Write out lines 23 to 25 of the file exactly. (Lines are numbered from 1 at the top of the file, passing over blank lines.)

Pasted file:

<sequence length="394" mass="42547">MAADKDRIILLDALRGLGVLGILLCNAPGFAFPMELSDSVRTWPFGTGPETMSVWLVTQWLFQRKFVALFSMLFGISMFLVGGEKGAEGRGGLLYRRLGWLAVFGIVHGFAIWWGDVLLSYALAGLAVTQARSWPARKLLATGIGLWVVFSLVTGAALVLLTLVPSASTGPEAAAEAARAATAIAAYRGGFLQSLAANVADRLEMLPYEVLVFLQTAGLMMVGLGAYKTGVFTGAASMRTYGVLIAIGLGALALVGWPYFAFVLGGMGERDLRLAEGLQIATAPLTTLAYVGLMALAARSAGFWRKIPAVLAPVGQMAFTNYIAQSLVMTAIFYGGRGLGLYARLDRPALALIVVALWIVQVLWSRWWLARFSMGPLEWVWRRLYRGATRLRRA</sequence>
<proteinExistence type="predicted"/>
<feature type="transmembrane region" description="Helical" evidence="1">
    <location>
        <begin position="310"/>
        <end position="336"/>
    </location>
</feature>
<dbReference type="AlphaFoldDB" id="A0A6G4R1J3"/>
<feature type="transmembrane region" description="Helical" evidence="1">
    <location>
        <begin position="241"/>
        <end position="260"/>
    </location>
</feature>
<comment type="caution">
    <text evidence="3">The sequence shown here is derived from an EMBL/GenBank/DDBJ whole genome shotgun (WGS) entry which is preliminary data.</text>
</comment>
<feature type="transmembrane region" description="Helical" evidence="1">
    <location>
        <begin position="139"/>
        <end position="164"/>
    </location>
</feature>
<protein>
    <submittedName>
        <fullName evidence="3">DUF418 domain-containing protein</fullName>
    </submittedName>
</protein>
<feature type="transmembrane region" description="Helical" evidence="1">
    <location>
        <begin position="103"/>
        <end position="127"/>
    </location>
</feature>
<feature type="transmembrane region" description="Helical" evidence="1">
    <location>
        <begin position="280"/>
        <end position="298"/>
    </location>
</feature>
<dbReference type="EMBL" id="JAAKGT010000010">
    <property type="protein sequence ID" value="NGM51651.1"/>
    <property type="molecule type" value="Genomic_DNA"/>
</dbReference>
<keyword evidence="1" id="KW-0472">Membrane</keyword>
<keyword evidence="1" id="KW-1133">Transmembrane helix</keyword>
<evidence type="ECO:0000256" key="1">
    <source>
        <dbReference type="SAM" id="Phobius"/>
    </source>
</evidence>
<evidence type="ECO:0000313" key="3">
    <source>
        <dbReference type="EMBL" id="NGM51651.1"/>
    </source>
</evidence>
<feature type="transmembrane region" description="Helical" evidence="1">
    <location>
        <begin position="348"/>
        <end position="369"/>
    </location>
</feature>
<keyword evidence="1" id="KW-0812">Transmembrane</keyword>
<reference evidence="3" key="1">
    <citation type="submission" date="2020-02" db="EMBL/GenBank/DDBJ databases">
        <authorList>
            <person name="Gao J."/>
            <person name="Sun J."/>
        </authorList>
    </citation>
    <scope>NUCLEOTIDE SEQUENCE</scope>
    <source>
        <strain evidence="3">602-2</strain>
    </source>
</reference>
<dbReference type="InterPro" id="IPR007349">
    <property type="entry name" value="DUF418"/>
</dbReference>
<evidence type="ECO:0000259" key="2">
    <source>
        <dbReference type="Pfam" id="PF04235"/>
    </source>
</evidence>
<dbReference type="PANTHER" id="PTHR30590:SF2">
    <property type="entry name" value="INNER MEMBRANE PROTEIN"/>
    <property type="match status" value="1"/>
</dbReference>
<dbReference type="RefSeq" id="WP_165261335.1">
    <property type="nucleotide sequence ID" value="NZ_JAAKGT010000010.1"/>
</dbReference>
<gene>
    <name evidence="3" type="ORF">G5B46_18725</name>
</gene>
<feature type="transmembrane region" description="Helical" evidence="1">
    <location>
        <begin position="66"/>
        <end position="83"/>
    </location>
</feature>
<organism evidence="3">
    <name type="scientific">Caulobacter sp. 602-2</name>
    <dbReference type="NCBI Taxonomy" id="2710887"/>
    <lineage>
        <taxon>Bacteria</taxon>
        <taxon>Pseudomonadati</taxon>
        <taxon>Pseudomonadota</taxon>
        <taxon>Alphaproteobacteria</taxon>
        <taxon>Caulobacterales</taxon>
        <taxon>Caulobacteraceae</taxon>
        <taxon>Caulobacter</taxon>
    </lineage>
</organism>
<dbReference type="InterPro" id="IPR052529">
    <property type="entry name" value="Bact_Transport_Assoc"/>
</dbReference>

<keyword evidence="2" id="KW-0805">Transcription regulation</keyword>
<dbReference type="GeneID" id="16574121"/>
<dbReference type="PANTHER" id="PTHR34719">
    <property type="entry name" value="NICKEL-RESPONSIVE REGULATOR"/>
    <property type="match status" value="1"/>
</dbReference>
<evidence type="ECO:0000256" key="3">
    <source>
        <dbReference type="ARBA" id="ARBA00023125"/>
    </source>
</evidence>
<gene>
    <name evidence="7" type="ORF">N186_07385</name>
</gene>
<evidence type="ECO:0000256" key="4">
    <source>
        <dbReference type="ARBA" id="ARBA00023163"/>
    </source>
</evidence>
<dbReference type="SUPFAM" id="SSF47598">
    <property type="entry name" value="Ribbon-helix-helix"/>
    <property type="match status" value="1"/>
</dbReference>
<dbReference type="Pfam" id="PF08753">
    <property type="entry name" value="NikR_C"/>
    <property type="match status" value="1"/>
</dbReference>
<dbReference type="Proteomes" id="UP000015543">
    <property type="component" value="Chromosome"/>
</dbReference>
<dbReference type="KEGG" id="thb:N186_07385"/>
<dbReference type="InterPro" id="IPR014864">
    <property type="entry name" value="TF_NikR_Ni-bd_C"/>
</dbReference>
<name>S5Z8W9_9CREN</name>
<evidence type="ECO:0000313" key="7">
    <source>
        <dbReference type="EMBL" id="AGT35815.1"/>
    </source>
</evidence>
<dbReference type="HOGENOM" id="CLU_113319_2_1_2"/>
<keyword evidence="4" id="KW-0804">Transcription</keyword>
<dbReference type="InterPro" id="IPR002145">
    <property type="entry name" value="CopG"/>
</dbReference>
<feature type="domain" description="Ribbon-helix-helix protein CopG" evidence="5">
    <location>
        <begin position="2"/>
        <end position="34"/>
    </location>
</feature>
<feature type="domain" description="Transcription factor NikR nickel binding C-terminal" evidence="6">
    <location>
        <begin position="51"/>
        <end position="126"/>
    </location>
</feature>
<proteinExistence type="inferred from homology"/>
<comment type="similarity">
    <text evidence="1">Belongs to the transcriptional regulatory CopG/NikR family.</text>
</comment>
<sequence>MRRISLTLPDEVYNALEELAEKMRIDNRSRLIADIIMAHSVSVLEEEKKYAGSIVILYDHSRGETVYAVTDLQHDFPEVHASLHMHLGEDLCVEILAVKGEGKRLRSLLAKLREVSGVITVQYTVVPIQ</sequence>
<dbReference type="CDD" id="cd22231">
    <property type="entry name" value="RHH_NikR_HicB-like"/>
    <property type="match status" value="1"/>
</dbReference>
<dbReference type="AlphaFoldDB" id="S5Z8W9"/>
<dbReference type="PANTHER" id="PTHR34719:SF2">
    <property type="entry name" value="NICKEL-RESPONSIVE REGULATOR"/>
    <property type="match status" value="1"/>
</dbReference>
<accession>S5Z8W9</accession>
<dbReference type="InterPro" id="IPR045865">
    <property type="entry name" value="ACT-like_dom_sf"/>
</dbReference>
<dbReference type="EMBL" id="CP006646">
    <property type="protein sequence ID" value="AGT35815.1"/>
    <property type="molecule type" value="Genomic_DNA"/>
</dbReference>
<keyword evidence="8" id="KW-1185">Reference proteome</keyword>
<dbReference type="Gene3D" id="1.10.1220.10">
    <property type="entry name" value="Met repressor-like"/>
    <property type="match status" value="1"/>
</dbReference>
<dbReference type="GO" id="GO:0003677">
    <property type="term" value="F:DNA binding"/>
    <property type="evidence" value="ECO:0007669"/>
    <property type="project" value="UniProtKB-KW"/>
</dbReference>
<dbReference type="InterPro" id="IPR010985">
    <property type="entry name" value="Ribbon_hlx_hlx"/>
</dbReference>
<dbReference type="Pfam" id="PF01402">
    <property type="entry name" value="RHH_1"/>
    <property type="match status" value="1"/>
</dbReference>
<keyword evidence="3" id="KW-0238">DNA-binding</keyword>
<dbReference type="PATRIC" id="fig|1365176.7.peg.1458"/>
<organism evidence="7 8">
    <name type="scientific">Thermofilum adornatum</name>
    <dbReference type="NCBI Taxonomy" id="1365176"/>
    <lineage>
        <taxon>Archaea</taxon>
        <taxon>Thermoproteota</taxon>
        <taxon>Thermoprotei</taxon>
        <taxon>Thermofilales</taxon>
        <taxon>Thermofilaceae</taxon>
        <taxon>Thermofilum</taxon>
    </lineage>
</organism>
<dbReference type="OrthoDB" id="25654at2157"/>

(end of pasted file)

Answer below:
    </location>
</feature>
<protein>